[T3S5] Respondent reflects on reputation of American Jewish press: bordered on ridiculous, decided to try work at <i>Jewish Chronicle</i> for 1 year, remained for over 30 years; happy with decision, comments on relationship with Saul Weisberg: friend and mentor, contact person at United Jewish Federation, (UJF) worked well together. Respondent gives lengthy discussion on situations at Jewish Outlook and Jewish Criterion; UJF responsible for combining both to become <i>Jewish Chronicle</i>; gives background information on financial situations; notes UJF never paid for any subscriptions and contributed only minimal amount of money; <i>Jewish Chronicle</i> had to fund itself with outside money; became an arduous task. Respondent reflects on Bernard Kaplan's work with <i>Jewish Chronicle</i>: notes his outstanding work with the UJF, responsible for many existing agencies, comments "greatest man I ever knew." Respondent provides examples of issues <i>Jewish Chronicle</i> faced: publishing intermarriages and meetings held concerning this, solutions, various other issues. Respondent comments on difficulty negotiating with UJF when cost of publication became prohibitive: either give <i>Jewish Chronicle</i> money or allow it to sell subscriptions, problem resolved by paid subscriptions; <i>Jewish Chronicle</i> controls finances; notes purchase of present building. Respondent discusses Barbara Befferman's arrival at <i>Jewish Chronicle</i> as advertising clerk, saw great potential in her, notes 1 year after her arrival, Respondent. informed board of directors she would become his successor. Respondent discusses 1<sup>st</sup> heart attack, 1991.
[T3S6] Respondent reflects on other situations occurring at <i>Jewish Chronicle</i>: articles that should or should not appear; notes publishing Gerald Soroker's book <i>Fundraising For Philanthropy</i>, all money made on book given to <i>Jewish Chronicle</i> and charity. Respondent states "<i>Jewish Chronicle</i> has to reflect the Jewish Community"; operates on severe self-discipline, what it does can rebound to the good or the detriment of the community; <i>Jewish Chronicle</i> now standard of hallmark in the American Jewish press field; Respondent. asked by Jewish Federation of New York to become consultant for them, worked several weeks and paid high salary, gave it to <i>Jewish Chronicle</i>. Respondent reflects on work with Joel Roteman, excellent working relationship. Respondent notes becoming general manager with complete authority and Joel Roteman's appointment as executive editor.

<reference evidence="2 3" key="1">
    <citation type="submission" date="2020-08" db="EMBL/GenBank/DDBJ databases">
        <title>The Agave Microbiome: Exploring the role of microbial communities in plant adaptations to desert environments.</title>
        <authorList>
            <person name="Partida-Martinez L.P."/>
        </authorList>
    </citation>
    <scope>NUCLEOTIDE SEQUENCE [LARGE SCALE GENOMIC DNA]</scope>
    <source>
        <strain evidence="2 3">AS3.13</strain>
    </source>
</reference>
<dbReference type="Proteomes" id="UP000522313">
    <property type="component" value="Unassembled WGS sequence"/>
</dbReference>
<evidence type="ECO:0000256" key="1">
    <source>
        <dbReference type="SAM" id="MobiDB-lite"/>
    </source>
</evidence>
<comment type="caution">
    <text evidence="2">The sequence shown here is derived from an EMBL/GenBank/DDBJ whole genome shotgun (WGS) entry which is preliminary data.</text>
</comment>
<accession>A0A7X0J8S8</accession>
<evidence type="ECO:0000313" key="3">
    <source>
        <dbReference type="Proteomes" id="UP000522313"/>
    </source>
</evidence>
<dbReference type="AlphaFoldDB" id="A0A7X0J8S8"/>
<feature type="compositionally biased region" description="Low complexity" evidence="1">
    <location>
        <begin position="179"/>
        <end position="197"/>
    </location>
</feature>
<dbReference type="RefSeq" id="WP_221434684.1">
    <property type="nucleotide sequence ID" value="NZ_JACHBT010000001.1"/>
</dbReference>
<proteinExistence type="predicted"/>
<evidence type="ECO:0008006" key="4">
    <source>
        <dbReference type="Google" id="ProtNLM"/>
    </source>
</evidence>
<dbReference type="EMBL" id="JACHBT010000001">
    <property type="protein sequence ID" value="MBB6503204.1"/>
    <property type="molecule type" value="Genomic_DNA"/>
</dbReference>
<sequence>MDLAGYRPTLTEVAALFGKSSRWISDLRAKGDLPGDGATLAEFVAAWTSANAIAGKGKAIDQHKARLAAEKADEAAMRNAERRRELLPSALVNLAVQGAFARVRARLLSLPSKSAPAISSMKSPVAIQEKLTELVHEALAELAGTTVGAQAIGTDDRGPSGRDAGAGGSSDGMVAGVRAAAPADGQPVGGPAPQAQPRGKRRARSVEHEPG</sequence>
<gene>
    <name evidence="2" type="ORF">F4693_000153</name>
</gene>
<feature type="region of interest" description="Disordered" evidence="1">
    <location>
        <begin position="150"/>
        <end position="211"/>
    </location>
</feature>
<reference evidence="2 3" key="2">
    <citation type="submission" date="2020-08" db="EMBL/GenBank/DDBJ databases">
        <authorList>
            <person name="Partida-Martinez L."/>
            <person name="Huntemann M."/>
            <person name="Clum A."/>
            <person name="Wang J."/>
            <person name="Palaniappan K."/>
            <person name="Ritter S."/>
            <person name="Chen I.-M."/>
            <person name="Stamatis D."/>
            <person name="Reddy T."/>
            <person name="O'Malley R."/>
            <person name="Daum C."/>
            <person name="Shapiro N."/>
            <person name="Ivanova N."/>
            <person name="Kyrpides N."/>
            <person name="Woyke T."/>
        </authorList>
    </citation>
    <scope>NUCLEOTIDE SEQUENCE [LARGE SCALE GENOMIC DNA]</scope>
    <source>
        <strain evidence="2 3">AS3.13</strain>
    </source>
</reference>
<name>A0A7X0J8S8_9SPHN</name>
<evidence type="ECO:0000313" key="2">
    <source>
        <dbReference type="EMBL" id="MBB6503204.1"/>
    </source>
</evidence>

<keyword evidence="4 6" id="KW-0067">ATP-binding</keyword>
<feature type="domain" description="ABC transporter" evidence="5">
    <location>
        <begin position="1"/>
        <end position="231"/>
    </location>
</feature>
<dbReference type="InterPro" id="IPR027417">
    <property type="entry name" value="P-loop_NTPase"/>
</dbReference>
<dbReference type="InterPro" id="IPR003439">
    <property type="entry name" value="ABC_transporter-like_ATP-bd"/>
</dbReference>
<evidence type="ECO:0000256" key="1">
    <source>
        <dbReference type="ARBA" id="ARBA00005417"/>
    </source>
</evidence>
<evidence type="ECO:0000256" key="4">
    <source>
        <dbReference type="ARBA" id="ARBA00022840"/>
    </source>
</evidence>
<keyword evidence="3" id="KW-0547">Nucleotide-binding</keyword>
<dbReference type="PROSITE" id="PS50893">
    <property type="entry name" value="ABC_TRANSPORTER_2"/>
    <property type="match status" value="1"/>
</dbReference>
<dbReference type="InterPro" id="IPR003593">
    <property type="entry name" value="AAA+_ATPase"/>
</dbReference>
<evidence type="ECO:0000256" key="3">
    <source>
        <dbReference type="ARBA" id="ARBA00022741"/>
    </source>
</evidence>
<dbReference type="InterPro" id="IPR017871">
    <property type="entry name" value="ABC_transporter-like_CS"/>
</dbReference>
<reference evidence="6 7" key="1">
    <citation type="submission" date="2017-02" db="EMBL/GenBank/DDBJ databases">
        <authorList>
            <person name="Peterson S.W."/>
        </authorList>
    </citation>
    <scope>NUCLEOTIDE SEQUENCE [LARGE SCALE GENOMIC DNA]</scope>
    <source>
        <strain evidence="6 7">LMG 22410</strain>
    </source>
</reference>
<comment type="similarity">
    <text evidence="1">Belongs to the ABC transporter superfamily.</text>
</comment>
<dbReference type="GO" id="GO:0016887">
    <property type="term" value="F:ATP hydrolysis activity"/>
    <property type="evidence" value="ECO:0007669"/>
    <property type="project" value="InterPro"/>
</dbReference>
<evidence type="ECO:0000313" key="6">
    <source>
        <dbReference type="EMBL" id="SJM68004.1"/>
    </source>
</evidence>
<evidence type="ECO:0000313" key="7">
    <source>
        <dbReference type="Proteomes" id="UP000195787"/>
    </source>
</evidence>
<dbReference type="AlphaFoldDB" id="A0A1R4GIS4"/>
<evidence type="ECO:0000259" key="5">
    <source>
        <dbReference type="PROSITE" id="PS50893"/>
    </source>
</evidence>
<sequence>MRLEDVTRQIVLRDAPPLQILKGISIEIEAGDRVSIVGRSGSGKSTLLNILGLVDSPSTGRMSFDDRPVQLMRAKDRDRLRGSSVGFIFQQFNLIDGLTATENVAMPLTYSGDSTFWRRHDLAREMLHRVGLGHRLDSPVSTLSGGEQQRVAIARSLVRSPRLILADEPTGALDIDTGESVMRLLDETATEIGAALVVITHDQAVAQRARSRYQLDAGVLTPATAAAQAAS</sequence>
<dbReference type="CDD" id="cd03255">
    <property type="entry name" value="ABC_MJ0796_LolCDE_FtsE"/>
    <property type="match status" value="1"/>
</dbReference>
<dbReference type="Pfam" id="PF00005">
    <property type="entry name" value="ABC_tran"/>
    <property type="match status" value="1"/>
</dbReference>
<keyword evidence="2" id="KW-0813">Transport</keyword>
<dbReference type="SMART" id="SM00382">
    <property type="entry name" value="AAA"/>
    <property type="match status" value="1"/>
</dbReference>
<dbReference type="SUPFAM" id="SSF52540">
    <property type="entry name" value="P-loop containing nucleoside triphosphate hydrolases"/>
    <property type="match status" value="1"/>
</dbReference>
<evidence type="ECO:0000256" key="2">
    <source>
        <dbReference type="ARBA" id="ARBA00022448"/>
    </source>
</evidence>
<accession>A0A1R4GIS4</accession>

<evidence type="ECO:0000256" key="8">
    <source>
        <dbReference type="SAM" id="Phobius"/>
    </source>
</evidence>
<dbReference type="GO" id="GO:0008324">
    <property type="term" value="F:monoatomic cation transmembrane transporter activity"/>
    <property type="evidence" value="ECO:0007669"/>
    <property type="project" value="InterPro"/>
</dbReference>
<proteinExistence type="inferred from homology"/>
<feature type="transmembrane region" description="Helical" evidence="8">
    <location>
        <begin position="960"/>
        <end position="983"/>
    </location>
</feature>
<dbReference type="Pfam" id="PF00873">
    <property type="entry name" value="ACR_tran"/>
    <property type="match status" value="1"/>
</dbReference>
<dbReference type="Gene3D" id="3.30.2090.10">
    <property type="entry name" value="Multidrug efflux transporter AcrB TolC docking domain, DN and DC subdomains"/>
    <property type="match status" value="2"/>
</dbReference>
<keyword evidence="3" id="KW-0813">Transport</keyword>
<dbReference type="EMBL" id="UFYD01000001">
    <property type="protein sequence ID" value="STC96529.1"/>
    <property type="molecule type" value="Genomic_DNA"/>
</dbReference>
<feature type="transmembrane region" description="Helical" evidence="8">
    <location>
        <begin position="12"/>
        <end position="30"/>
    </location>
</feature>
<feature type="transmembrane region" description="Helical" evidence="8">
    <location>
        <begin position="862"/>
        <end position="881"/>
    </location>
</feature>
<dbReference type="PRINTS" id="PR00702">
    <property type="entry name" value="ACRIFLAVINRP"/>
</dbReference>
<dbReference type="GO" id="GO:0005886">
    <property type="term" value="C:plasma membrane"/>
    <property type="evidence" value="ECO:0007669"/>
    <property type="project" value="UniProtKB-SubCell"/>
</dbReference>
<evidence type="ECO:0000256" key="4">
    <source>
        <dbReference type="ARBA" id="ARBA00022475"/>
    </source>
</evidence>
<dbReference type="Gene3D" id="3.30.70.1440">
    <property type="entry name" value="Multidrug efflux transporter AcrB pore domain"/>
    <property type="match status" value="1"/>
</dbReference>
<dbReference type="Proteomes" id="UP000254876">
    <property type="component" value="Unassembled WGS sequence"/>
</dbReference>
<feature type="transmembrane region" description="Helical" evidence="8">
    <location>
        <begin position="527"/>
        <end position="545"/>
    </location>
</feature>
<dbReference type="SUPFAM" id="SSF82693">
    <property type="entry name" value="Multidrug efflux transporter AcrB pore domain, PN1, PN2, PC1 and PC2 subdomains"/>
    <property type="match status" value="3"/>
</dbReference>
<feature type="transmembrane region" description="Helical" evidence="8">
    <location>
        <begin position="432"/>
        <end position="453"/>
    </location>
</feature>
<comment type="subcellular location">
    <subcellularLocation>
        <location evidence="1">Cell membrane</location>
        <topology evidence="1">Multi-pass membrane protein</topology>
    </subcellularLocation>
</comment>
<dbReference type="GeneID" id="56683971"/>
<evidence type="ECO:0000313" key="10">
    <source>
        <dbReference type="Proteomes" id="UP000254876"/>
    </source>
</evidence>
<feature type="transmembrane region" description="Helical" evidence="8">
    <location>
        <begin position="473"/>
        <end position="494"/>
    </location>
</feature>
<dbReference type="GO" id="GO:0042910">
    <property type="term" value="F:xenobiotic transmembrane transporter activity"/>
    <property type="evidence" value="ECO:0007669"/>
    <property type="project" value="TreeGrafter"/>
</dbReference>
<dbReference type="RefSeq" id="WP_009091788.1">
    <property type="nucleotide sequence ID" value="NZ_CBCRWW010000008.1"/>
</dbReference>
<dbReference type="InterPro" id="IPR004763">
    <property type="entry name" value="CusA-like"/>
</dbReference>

Subjects
Jewish press; Jewish newspapers--United States; Befferman, Barbara; Bloom, Albert W.; Golomb, Albert; Hill District (Pittsburgh, Pa.); Jewish newspapers
Birth Date
1928
City
Pittsburgh, PA
Profession
General manager
Work
Jewish Chronicle
Occupation (father)
Grocer
Length (hours)
3
Interviewer1
Sachs, Sylvia
Interviewer2
Weiss, Selma
Indexer
Berger, Betty
Collateral Materials
Box 107 FF 31
Identifier
ais196440.505
Rights
All rights reserved. University of Pittsburgh